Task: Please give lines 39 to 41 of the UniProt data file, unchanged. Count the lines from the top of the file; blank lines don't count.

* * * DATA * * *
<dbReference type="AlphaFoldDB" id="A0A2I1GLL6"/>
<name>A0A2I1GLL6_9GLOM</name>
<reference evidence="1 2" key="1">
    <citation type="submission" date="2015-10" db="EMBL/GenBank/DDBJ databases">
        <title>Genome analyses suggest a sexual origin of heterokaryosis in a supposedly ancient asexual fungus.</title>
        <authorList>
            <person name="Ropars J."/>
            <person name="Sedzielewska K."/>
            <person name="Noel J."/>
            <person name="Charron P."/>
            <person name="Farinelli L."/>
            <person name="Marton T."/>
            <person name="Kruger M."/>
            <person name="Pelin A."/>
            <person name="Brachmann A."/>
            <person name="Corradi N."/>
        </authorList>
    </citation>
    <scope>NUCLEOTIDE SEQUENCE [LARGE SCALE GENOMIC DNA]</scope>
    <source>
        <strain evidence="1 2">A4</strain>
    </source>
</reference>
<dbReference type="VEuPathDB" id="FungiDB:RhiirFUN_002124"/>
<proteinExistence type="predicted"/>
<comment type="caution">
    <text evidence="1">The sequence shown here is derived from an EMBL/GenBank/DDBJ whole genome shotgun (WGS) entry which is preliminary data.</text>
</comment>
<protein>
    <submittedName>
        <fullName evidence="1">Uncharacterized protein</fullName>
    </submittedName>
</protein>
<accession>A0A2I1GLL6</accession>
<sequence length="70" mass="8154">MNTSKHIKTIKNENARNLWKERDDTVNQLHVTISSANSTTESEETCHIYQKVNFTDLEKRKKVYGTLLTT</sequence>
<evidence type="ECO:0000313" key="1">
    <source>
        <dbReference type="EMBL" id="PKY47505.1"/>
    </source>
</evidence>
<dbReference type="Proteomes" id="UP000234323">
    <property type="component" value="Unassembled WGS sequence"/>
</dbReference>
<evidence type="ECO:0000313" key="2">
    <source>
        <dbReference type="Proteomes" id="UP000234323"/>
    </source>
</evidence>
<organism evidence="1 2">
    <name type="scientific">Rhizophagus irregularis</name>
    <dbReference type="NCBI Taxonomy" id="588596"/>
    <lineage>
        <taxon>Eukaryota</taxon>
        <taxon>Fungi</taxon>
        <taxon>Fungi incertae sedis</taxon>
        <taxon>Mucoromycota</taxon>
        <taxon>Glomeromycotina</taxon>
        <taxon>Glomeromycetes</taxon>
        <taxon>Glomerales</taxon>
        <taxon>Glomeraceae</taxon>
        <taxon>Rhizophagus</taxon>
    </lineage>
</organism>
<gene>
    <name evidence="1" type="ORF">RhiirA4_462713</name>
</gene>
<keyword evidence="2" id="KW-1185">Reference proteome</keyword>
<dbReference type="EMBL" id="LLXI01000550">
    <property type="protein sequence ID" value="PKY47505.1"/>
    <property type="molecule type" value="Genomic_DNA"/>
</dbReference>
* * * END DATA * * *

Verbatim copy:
    </source>
</evidence>
<dbReference type="Proteomes" id="UP000234323">